If an "Exile" RPG could somehow be produced, there is a chance, however slim, that this could attract the attention of comic book/graphic novel publishers, and/or video game producers. An "entry" in either of those worlds could indeed lead to what many of us would love to see, a shot at video series/movie release.
                       
                      Oy, the costs! And the plots would have to be dumbed down so much. You're talking about many thousands of sub-programs that would execute simultaneously. You might be able to run it on a lot of parallel-processor machines--cloud-computing offers some possibilities--but who wants to play a game that takes a half-hour or more to load?
                       
                      I agree with you here. I included video RPGs because I felt I "had to." But I don't play console or online video RPGs at all, because they seem to completely lack the "choices" you have as a player in table-top, pen & paper RPGs like D20 System games, Pathfinder, World of Darkness, GURPS, etc.
                       
                      Really my thought was that if a good pen & paper RPG "world book" (printed and digtal <pdf>) could be produced, this might attract the attention of movers & shakers in the comic/graphic novel world--and what with the amount of successful comic to movie translations these days... well, there's a chance, however small.
                       
                      Hell, if just one person like Joss Whedon (Buffy, Toy-Story co-writer (yep!), comic book author extraordinaire, supposed "savior" of the Captain America movie script, writer/director of the upcoming Avengers movie--please God, let it be awesome!--could be hooked, that could be enough traction to get the ball rolling!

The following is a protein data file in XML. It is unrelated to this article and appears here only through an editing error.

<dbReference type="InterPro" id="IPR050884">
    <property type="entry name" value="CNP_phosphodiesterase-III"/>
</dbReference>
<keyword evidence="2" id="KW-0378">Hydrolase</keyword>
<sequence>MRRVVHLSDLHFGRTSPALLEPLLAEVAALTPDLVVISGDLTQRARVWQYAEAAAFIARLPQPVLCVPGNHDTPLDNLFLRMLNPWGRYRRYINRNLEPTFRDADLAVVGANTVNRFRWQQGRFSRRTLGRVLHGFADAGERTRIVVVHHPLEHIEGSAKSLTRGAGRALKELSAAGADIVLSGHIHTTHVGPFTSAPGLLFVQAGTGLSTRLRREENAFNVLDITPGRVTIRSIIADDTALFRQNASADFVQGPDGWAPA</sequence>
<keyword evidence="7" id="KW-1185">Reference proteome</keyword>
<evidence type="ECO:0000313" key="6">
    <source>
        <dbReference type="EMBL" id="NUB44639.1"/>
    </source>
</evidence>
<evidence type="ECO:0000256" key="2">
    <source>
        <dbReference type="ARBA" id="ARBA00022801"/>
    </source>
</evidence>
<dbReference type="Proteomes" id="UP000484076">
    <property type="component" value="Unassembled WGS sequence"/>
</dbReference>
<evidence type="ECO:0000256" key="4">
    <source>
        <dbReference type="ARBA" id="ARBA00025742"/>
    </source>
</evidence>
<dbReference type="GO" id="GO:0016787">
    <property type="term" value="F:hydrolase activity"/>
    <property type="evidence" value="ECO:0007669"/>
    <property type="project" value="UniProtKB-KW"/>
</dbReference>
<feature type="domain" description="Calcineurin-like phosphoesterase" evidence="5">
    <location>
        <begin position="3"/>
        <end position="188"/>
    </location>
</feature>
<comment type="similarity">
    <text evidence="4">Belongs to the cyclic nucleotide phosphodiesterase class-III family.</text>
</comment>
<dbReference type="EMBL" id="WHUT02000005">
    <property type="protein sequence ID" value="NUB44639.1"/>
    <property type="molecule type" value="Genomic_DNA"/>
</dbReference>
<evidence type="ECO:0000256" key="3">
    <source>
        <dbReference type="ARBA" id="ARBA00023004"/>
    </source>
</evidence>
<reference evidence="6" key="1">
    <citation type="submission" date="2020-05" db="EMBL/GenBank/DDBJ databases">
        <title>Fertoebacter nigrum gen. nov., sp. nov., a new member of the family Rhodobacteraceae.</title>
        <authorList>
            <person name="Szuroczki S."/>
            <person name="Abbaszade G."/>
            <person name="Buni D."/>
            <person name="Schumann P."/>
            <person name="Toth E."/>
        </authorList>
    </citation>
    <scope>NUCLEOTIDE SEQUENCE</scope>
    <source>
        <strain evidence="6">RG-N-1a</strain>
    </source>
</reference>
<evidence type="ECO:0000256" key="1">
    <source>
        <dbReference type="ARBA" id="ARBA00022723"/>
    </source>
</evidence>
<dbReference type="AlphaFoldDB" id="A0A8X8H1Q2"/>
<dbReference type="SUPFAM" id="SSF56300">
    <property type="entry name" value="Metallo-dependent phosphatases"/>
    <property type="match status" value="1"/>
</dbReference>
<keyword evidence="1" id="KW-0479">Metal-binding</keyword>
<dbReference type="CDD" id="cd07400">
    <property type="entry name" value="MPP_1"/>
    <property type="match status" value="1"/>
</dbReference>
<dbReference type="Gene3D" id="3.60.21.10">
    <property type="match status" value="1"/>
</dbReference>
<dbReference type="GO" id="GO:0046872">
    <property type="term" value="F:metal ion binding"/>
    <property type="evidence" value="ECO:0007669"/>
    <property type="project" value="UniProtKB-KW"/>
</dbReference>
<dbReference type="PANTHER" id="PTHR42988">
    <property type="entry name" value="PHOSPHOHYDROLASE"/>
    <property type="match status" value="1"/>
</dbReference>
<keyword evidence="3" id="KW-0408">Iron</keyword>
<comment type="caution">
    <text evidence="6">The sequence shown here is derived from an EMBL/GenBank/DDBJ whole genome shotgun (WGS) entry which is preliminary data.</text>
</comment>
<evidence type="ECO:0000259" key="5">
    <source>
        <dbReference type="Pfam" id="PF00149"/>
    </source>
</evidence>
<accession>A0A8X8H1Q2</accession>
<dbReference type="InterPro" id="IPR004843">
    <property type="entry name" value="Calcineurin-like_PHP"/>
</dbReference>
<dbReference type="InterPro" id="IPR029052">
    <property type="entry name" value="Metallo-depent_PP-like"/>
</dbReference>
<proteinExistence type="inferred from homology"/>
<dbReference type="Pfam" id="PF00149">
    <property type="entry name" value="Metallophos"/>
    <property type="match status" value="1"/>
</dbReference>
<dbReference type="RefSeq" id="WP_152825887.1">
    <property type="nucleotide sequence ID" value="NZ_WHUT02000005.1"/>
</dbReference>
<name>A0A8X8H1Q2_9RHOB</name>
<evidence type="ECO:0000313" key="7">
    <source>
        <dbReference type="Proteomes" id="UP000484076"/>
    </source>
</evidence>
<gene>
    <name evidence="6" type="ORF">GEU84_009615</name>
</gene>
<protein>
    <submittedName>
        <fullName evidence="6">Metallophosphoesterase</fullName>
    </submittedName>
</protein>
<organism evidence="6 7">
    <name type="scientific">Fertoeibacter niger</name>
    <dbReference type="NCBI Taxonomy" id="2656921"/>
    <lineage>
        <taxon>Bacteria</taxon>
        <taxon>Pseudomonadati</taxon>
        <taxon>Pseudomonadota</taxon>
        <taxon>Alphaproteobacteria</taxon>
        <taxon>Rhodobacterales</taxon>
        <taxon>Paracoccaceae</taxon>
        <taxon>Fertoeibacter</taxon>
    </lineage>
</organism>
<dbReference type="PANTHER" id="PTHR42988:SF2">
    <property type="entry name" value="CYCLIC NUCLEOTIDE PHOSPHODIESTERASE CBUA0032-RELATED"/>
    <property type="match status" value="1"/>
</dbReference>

Whedon would be a good choice. Or JJ Abrams, if you could control his tendency to mess with the script. I always thought Spielberg was the only one with the proper big-screen aesthetic to direct/produce these. (If you say "George Lucas", I will be forced to draw my Bosch actinic blaster and burn you down in cold blood.) But Spielberg is a cautious man these days and there should be at least four three-hour movies to do this justice. I can't see any major producer or director committing to something like that. Peter Jackson? Now, he would be an intriguing choice.

                       
                      No Bosch or Husquevarna  needed ;-)  I loved the 1st three Star Wars films, but a piece of my heart shriveled & died when I took my kids to the fourth. First Indiana Jones? Da best!  Last Indiana Jones? ...Let's just say the South Park episode summed it up best...
                       
                      Much as I like Peter Jackson, a "mere" cable TV series could be grand(!) Look at shows like Battlestar Galactica, Walking Dead, Mad Men, Boardwalk Empire, Deadwood and Carnival. There's scary good talent out there! (Heck, 20 years ago a woman named Lynn Marie Latham wrote and produced a show named "Homefront" for ABC, which should have been more of a wake-up call to how good plain ol' TV could be... highly recommended ;-)

                    So take heart, all--and dammit!--let's try to keep moving Mrs. May's Decology to the significantly loftier position it so richly deserves!
                     
                     
                    All the Best, -Anthony A.
                     
                    * (http://en.wikipedia.org/wiki/Julian_May)